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When I was in high school, parts of all four of my summers were taken up with attending a music camp near Philadelphia. I considered this place to be the best place on earth not just because it was full of people who “spoke my language”, but because of the eccentric one-of-a-kind artists I found there. One person in particular was especially scintillating and I tried my hand at making an amateur documentary about him.
I was reminded of that little movie more than once while watching Jennifer Venditti’s Billy the Kid, a documentary about a high school boy so socially awkward and downright different that watching him on the screen can be … well … painful.
Perhaps the best description of Billy is how he describes himself: “I’m not black, I’m not white, not foreign. Just different in the mind.” The film follows him through a month or two of life as he walks the halls of school and rocks out in his bedroom to the psychedelic sounds of KISS in front of a poster of Jar-Jar Binks. He lives in a mobile home with his mother. His alcoholic father left the home when he was young and Billy is quick to say that his father is the only person he’s ever brandished a knife against.
Billy roams through his school every day heedless of the way he is perceived by his peers. An outburst in the middle of a biology lab strewn with a showering of low-to-mid-level swearwords gets him some strange looks and a scolding, but he just drags himself out of the classroom and down the hall like nothing has even happened.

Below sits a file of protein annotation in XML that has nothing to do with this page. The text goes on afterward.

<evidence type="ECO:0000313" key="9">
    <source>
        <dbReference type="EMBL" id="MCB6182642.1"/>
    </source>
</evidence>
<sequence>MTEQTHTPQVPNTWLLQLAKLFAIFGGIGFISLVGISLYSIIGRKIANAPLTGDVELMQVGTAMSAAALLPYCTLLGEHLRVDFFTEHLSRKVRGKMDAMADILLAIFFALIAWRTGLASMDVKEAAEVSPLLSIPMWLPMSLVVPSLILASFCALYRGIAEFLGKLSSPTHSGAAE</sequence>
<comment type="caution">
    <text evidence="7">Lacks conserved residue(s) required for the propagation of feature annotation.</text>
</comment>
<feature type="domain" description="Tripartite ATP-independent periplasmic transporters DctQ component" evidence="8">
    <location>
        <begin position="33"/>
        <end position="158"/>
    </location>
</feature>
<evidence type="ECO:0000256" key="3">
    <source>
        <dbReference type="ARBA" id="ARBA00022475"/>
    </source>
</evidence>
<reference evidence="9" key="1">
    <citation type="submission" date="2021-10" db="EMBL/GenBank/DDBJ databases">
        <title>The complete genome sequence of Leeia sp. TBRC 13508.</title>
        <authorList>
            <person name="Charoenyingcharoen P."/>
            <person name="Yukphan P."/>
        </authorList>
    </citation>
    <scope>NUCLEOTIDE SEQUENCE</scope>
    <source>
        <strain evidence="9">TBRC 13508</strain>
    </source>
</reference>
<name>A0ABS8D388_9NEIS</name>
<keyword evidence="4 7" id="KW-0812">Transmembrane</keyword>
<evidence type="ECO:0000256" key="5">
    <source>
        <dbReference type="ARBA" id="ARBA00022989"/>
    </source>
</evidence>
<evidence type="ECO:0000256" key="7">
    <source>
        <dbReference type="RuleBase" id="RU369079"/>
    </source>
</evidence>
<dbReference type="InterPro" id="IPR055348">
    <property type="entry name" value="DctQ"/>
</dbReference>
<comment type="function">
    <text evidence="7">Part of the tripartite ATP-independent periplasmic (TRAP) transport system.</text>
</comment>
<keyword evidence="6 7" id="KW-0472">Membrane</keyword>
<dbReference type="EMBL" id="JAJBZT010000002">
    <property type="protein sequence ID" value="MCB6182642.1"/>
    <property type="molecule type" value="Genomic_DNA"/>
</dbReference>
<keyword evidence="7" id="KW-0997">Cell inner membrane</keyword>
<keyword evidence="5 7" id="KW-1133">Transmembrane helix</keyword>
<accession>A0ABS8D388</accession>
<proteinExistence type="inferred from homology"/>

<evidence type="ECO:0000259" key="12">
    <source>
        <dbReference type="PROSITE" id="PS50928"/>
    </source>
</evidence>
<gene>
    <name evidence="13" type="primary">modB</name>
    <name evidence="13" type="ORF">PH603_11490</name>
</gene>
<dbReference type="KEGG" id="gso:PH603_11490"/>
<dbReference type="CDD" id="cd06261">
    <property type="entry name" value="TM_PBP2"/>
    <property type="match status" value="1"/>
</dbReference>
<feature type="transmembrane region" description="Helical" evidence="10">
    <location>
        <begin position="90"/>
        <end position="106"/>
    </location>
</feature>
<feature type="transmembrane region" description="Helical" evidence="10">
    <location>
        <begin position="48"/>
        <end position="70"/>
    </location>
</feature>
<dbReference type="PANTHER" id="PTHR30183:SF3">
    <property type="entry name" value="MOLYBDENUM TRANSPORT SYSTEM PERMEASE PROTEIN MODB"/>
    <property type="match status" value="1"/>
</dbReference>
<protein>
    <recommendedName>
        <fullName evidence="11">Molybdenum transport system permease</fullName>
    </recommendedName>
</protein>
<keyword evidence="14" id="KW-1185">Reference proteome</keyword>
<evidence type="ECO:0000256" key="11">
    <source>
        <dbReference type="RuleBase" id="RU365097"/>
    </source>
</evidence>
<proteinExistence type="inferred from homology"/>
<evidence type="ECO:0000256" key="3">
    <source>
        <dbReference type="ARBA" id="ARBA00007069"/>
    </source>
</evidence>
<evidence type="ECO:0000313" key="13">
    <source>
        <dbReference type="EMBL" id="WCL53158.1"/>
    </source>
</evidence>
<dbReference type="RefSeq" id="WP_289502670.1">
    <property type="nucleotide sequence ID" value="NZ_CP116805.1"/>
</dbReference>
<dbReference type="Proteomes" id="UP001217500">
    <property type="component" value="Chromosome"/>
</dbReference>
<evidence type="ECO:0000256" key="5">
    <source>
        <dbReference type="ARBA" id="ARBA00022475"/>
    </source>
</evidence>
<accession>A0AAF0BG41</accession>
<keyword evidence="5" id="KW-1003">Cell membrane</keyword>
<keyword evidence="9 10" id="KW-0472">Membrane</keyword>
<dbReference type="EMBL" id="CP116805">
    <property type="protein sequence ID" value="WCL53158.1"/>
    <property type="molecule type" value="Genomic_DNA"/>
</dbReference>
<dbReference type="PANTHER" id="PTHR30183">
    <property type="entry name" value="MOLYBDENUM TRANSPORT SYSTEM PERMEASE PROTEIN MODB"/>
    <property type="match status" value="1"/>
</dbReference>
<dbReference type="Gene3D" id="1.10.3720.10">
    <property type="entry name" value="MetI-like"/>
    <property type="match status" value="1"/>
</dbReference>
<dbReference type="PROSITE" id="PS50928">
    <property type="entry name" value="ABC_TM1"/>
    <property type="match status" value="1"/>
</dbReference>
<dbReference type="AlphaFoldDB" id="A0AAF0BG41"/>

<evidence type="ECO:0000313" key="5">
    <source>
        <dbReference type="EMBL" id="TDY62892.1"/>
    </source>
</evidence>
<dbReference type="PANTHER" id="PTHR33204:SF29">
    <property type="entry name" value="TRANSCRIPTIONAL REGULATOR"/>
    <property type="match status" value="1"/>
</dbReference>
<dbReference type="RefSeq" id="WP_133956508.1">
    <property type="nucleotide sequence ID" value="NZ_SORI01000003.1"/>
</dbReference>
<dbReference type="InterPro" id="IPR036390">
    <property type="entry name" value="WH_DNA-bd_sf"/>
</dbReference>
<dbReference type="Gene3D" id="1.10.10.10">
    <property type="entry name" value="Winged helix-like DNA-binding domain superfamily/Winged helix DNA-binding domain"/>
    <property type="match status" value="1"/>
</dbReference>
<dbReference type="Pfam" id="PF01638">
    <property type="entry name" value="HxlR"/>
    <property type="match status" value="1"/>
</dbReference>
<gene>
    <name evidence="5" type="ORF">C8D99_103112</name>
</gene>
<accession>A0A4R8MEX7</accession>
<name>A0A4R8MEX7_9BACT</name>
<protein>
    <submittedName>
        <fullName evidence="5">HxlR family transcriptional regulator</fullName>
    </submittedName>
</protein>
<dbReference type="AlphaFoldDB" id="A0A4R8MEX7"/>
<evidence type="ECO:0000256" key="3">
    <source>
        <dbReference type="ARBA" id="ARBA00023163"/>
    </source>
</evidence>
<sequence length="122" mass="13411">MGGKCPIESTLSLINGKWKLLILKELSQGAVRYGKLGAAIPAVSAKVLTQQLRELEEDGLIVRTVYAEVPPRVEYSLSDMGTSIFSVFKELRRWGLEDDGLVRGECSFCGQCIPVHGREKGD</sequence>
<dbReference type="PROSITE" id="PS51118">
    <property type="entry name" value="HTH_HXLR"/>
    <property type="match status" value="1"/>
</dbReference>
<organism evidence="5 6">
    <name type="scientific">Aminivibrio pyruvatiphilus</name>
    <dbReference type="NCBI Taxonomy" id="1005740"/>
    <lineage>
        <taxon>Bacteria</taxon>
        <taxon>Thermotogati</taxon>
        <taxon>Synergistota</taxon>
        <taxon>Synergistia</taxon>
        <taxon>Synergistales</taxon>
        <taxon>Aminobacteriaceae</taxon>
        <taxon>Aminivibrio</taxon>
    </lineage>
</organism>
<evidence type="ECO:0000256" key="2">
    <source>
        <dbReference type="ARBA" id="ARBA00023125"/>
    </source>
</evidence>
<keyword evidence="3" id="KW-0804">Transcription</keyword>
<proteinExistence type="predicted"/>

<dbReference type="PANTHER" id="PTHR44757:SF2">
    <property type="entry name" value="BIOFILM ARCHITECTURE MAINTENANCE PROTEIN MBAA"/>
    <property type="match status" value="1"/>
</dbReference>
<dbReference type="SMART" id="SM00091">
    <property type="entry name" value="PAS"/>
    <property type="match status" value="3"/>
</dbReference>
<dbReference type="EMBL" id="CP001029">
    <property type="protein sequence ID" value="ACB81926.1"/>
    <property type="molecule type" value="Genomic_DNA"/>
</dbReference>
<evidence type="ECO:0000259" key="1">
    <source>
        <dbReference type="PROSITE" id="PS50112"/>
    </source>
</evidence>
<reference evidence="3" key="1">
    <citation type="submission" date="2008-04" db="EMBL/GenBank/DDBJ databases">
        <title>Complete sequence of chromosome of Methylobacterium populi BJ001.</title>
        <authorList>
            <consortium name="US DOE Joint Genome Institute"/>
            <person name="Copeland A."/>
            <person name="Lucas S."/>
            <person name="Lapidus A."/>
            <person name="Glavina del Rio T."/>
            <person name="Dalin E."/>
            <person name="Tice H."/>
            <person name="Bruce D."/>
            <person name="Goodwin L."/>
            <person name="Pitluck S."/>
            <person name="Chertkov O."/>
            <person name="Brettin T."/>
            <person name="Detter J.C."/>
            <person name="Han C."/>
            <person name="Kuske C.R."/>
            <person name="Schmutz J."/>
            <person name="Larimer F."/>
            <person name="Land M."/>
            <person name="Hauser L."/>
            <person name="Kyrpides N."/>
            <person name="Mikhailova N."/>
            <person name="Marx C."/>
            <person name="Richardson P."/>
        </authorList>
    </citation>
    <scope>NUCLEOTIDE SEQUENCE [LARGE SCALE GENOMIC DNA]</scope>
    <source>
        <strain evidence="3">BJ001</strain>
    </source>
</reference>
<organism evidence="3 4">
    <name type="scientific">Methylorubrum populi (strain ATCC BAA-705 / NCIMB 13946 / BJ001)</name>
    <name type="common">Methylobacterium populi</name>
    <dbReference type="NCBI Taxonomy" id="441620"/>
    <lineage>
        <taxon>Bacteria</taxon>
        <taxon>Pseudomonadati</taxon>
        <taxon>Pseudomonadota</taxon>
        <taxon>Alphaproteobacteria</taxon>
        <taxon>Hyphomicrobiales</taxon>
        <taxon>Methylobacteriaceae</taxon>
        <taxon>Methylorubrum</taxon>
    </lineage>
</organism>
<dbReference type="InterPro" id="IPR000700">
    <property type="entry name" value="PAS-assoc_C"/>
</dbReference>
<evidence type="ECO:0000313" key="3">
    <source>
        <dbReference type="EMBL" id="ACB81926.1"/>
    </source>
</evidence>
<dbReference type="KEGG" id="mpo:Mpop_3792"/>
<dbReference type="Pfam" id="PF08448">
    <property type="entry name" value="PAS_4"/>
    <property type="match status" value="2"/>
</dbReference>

Later in the film Billy decides he’s found the girl of his dreams. His first words to her? “I believe I’ve seen you somewhere.” This is followed by a comment about her wrist brace. She responds quickly, Billy says “Oh”, looks at the camera, and withdraws into the bathroom. The next day at school, he goes down to sit at her lunch table thinking he’ll immediately assimilate into her group of friends. Of course he is wrong, but it’s no matter. Here is a young man who has receded so much into his own mind that the thoughts and opinions of everyone else don’t matter one iota.
He is his own man – a budding young rocker with a brain and a future, never doubting one moment that he won’t completely succeed. This carelessness could be considered an odd form of selfish obsession, but Billy still retains enough innocence to make his motives seem pure.
What director Jennifer Venditti may not notice is that there are Billys in every American city. They roam the streets, attend summer camps, swim in the lakes, play air guitar in the playground, see movies, eat in diners, and drive down the interstates in huge Peterbilt trucks. We’ve all known them and have likely found that their endearing qualities emerge the more we interact with them personally. They grow on us over time until we become mercilessly attached to them as our very own awkwardly wonderful compatriots.
Jennifer Venditti found this in Billy P., his “friends”, and his family. It is clear that she became attached to them, but there’s rarely anything in her film allowing us to tap into those same feelings. Billy the Kid is fairly short and often interesting, but it will always be the most funny and heart rending for those who know Billy firsthand.